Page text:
Big rig crashes in Houston Texas

 

The fight to encourage safe highway travel by reducing the incidence of big rig crashes has brought about some recent technological developments. Dashboard cameras, which have been widely used in police cars and other vehicles, are now being used by commercial carriers to improve fleet safety. They also provide an important source of evidence for those involved in I-10 big rig crashes, a tool that lawyers can use to support an accusation of driver negligence.

Safety Tool

Although video recorders are not mandatory according to federal commercial carrier safety regulations, many carriers are voluntarily installing them in their trucks. Dashboard cameras help trucking companies maintain a higher company-wide safety rating by reducing big rig crashes through improved driver compliance. Drivers are less likely to violate safety laws when monitored in such a way.

Those who do are easy to identify using this form of monitoring, which allows trucking companies to take the necessary steps to remove such drivers from their fleets and employ drivers with better safety records.

Help Prove Negligence

Besides making unsafe drivers more obvious to employers, dashboard cameras also offer a very valuable tool to lawyers dealing with big rig crashes. In order for an attorney to make a successful case for an injured client, they must prove that some sort of negligence occurred that led to the accident. Footage from these recorders can provide critical video evidence of events both in and around the truck when the accident occurred, which makes it easier to understand the chain of events that led to the crash.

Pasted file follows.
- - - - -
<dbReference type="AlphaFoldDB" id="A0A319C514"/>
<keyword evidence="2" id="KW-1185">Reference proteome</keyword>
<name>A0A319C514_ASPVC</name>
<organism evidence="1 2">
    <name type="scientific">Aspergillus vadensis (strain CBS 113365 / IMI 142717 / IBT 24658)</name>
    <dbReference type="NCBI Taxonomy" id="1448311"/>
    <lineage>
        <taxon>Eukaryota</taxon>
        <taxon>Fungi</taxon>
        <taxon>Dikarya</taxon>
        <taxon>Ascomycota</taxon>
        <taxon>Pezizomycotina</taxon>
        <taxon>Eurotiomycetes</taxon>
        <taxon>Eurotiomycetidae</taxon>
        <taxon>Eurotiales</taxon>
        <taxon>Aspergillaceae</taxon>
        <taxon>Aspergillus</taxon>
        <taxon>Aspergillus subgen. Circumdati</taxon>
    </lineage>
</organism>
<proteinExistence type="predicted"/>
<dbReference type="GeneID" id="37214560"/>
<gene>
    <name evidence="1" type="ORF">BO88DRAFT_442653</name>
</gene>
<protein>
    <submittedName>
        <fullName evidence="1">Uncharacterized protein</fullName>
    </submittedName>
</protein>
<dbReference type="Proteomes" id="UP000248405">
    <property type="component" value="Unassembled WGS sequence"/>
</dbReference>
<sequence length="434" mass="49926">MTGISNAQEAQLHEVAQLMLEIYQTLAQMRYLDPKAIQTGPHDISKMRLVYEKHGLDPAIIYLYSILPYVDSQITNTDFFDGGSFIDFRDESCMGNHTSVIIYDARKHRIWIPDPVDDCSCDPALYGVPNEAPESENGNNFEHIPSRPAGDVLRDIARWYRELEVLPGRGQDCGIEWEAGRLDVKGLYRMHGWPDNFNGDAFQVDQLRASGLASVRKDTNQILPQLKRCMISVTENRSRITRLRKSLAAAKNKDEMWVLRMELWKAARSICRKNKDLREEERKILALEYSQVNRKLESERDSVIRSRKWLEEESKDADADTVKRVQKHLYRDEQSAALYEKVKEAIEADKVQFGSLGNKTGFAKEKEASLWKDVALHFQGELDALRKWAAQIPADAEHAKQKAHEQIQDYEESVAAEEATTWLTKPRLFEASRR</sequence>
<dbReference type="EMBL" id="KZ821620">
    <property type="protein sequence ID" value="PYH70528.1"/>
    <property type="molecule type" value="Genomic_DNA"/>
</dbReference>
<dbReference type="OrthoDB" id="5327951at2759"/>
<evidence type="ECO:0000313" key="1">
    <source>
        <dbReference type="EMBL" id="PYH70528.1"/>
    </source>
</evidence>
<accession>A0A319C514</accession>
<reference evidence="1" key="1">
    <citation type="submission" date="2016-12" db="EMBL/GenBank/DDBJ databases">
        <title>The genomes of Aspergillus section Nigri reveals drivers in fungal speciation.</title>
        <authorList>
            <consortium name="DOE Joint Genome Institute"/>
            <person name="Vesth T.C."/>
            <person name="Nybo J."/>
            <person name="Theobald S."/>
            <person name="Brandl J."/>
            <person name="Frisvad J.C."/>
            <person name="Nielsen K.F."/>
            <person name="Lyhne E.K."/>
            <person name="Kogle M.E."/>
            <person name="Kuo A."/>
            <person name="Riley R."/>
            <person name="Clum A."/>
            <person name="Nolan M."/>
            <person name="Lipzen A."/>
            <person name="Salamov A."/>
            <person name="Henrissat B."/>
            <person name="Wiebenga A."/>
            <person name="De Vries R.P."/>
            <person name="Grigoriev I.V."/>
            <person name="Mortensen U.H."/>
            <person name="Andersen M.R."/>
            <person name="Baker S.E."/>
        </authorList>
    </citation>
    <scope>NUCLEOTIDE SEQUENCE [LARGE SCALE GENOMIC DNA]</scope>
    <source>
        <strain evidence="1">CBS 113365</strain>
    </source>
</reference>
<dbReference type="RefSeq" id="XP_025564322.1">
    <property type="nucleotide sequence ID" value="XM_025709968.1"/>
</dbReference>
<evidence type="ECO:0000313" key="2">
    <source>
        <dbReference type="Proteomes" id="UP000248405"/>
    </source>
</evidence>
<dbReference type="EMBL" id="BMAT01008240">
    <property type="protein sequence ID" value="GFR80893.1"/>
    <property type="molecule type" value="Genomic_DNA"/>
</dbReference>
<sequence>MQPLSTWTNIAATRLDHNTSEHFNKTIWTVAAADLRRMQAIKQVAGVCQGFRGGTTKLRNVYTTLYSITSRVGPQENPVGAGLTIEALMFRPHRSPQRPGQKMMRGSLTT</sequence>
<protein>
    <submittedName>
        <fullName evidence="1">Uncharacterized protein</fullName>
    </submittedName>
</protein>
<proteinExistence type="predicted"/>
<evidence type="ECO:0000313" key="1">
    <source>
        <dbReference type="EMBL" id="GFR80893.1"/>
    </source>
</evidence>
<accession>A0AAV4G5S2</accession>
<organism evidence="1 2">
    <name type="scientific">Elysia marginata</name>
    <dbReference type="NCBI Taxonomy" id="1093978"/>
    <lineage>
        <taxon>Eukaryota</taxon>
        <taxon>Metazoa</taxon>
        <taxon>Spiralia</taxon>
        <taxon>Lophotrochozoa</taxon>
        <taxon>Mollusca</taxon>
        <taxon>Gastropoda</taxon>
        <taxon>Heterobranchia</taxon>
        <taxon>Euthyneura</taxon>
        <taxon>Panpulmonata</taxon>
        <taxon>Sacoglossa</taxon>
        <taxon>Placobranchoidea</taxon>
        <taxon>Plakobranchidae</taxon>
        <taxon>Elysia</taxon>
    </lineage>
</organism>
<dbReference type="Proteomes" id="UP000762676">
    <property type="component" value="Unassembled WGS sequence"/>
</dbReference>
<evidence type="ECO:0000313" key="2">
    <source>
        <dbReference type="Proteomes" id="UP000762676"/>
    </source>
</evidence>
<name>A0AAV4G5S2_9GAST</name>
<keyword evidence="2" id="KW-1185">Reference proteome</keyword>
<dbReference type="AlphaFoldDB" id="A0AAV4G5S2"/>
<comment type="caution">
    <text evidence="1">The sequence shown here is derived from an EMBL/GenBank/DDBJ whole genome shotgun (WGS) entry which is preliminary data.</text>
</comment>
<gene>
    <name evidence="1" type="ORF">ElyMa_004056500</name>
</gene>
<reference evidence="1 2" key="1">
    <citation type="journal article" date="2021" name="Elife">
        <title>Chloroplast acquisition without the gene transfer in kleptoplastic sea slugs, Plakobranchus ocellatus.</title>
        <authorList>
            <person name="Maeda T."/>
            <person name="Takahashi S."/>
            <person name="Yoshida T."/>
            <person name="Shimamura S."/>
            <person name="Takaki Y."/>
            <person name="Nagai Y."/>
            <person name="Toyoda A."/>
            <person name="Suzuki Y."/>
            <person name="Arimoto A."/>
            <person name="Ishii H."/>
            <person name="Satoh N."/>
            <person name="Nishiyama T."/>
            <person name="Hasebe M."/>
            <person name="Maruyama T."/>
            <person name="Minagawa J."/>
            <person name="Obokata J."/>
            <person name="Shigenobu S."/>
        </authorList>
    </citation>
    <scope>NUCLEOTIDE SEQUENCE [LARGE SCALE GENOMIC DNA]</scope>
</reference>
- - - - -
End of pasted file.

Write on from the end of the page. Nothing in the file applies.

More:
Negligent acts or errors on the part of drivers involved in big rig crashes may be plainly visible in the recordings made by the dash camera. This data is usually very valuable in helping answer many questions that would require a more involved investigation to resolve.

Types of Dashboard Cameras

Currently, there are two types of dashboard recorders being used in the commercial carrier industry, including:

  • Front-Facing Camera - Cameras that face forward in the truck provide a driver's view of the road and surroundings through the windshield. These cameras are instrumental in showing what happened in the minutes and seconds before a big rig crash occurs. This can provide accident investigators and lawyers with the information they need to interpret accident causation.  
  • Driver-Facing Camera - Some trucks are equipped with driver-facing video recorders that monitor and record what is happening on the inside of the truck. The recorded footage can show if a driver was fatigued or fell asleep at the wheel as well as their current activity and reaction to the conditions that led to an accident. Yet driver-facing cameras have sparked a lot of controversy among drivers. While they do improve compliance since drivers know their actions are being directly monitored, drivers view these cams to be a serious invasion of their privacy.

Despite the controversy over the driver-facing cameras, there is significant evidence that onboard video recorders generally help to improve truck safety and reduce big rig crashes. They improve driver compliance with safety regulations and provide essential video footage that can be used to explain big rig crashes. Cameras also make it possible to hold negligent drivers accountable if their actions are found to be the cause of a wreck. With these many benefits, it is likely that the use of dashboard cameras in big trucks will only increase!

Hildebrand & Wilson, LLP

Robert W. Hildebrand, Attorney at Law
J. Daniel Wilson, Attorney at Law
7830 Broadway, Suite 122
Pearland TX 77581

Phone: (281) 410-5810